sun 22/09/2019

Crysis 3 | reviews, news & interviews

Crysis 3

Crysis 3

A feast for the eyes but thin gruel for the mind

'Crysis 3' - jaw-dropping visuals for this stealth-action first-person shooter

Crysis 3 arrives as the current generation of console hardware is being shuffled over to make way for the next – normally a very fertile time for games. Usually, the best games come out late in a home console's lifespan – when developers have learnt how to make the most of the hardware and tools they have, when creators can concentrate on just making good games and good art.

Apparently not this time. This year will see the launch of the next wave of home consoles, but the current PS3 and Xbox 360 generation seem content to go out with a whimper rather than a bang. Independently-developed titles on phones and tablets (like the recently-out Year Walk, based on Swedish folklore) are where innovative gameplay and interactive storytelling are to be found in 2013. While home console games makers seem more interested in selling solely to "hardcore" gamers who want blood, speed and grunting, incomprehensible bromances over anything resembling a new thrill. Crysis 3, needless to say, delivers on the blood, speed and grunting.

Crysis 3 New YorkThat's not to say it's bad, mind you. This first-person shooter is an absolute feast for the eyes. In terms of sheer pretty visuals, it's going to take some beating – with complex lighting, rain and water effects and a massively detailed, visually stunning backdrop of a ruined New York to play in.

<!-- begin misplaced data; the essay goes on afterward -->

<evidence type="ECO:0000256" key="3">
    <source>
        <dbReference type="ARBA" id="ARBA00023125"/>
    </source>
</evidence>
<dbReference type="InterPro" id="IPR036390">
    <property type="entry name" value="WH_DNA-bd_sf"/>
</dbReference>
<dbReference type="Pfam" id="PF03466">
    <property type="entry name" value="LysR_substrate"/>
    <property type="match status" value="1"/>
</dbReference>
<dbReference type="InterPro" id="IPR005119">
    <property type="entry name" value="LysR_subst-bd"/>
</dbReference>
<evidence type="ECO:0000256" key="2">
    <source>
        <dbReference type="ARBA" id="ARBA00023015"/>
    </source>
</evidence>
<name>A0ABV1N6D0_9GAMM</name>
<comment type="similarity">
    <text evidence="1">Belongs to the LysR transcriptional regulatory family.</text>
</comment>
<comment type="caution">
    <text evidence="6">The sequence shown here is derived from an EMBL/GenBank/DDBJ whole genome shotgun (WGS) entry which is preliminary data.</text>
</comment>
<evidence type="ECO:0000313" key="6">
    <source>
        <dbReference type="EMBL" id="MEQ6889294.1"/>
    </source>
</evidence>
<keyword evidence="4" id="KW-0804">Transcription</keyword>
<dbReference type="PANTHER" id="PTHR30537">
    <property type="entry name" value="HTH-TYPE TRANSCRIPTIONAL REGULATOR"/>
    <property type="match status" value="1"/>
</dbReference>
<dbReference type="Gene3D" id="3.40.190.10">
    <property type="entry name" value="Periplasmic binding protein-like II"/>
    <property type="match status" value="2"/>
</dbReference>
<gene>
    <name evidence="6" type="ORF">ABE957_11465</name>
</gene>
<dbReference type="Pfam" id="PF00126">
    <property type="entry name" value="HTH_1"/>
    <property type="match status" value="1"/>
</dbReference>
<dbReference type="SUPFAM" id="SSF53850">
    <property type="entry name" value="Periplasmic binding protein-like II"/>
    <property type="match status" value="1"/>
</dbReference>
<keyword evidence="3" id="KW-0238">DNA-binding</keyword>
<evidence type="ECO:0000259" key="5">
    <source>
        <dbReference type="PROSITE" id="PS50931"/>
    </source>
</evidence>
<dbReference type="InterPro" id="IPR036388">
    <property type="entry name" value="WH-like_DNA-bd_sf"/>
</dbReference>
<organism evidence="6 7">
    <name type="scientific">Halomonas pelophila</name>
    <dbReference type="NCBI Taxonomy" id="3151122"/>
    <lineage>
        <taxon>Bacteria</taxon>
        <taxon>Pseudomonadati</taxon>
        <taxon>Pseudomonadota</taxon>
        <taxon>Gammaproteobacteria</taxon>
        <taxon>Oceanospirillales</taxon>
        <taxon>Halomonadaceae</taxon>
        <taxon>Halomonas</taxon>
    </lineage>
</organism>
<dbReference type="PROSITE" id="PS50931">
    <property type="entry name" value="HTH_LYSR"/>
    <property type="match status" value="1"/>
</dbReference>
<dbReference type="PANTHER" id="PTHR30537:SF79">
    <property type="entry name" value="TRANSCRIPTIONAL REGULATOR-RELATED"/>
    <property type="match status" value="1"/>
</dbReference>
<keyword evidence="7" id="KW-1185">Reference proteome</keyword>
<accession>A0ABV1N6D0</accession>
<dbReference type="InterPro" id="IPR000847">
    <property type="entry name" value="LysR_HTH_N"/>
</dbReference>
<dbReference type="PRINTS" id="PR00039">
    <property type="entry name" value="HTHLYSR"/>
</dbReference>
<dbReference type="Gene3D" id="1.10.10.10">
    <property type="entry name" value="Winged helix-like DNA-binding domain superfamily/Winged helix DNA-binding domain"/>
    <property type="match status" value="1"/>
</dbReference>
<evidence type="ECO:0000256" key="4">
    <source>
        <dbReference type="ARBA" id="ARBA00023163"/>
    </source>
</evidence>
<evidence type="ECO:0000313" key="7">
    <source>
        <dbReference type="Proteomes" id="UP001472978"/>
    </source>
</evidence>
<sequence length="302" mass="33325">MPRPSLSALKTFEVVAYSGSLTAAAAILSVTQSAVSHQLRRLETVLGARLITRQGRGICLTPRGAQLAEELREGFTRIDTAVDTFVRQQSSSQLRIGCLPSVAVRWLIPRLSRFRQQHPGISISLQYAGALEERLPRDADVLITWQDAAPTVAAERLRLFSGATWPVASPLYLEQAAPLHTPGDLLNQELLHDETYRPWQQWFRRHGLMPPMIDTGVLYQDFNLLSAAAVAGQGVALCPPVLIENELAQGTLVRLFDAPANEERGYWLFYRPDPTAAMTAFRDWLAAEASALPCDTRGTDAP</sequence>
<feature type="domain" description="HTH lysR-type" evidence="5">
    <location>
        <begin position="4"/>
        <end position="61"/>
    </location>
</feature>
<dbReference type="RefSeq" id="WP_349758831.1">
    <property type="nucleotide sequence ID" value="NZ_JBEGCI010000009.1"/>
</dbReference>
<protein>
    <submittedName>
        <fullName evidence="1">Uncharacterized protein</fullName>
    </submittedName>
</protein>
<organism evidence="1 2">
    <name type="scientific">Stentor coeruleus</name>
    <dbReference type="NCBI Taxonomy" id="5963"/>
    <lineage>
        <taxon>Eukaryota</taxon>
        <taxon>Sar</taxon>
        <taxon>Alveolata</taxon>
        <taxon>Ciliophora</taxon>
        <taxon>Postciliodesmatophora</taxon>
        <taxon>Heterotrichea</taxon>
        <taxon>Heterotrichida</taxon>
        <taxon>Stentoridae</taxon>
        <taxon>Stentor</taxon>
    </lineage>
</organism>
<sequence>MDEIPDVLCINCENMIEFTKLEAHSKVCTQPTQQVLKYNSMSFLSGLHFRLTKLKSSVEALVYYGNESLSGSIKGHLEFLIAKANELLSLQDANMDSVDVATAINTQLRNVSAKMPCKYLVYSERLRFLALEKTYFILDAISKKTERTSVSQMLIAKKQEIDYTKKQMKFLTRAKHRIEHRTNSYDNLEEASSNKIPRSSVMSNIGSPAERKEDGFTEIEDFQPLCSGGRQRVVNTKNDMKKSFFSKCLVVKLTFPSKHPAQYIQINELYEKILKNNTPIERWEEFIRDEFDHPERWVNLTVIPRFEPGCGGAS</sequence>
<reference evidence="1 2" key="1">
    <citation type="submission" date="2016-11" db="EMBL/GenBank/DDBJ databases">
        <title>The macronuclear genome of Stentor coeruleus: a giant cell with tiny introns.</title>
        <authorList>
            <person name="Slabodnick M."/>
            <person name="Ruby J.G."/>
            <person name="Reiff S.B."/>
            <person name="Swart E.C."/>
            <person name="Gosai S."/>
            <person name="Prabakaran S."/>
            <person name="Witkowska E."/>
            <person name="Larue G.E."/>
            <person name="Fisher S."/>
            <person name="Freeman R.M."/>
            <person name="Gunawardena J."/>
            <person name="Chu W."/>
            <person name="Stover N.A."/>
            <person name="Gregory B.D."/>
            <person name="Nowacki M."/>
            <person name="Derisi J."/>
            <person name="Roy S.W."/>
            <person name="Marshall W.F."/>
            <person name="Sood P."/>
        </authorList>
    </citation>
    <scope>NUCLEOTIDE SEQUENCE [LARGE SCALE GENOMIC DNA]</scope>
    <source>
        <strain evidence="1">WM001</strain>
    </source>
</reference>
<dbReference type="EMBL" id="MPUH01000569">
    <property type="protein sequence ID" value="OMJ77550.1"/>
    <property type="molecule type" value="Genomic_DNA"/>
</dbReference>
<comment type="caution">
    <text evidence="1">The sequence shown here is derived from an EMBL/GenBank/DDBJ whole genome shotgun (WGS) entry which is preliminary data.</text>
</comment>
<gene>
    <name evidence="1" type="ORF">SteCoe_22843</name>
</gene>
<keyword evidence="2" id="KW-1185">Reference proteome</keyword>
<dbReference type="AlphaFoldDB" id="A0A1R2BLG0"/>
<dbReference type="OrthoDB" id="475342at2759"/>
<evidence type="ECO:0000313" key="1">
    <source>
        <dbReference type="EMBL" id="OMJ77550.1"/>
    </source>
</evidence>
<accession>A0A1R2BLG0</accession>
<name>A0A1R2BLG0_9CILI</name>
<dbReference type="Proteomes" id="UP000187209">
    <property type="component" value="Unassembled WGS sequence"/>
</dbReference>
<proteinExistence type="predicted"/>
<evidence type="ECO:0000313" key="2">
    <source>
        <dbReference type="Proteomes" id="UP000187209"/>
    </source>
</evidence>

It's also frequently great fun to play. Crysis 3 concludes the obligatory trilogy with a massive scrap between evil human corporate goons, returning metallic alien invaders and your half-human, half-alien supersoldier stuck in the middle. The series' key feature of balancing your energy levels while switching from super-armoured berserker to camouflage-cloaked stealth ninja returns, and an addictively evil bow you can use while cloaked is thrown in too. The result is a never-less-than-pleasing mix of stalking enemies interspersed with moshpits of quickfire run-and-gun action.

The problem is that mix looks increasingly dumbed-down, particularly in comparison to previous games in the series. Crysis was made by the folks who made the original Far Cry – a huge, free-roaming, island-hopping game where you were free to sneak, shoot or admire the scenery however you liked.

Crysis 3 Psycho characterBetween then and now, the open world has been replaced by wide corridors, and the play-as-you-like ethos has been diluted in favour of heavy hints on when to fight and when to sneak, with a rash of idiotic plot points pondering on the nature of humanity lobbed in too (games makers, here's a hint: if your main character is a nearly emotionless cyborg and your second character is an angry bald army guy, don't try to make them discuss the nature of humanity).

Pretty visuals, pleasingly meaty single-player and some genuinely frenetic and fun multi-player modes – there's a lot that's good about Crysis 3. But it's too often dull, impenetrable and lacking in ideas. If this is state-of-the-art console gaming, hand me a smartphone.

Simon Munk on twitter

Crysis 3, needless to say, delivers on the blood, speed and grunting


Editor Rating: 
Average: 3 (1 vote)

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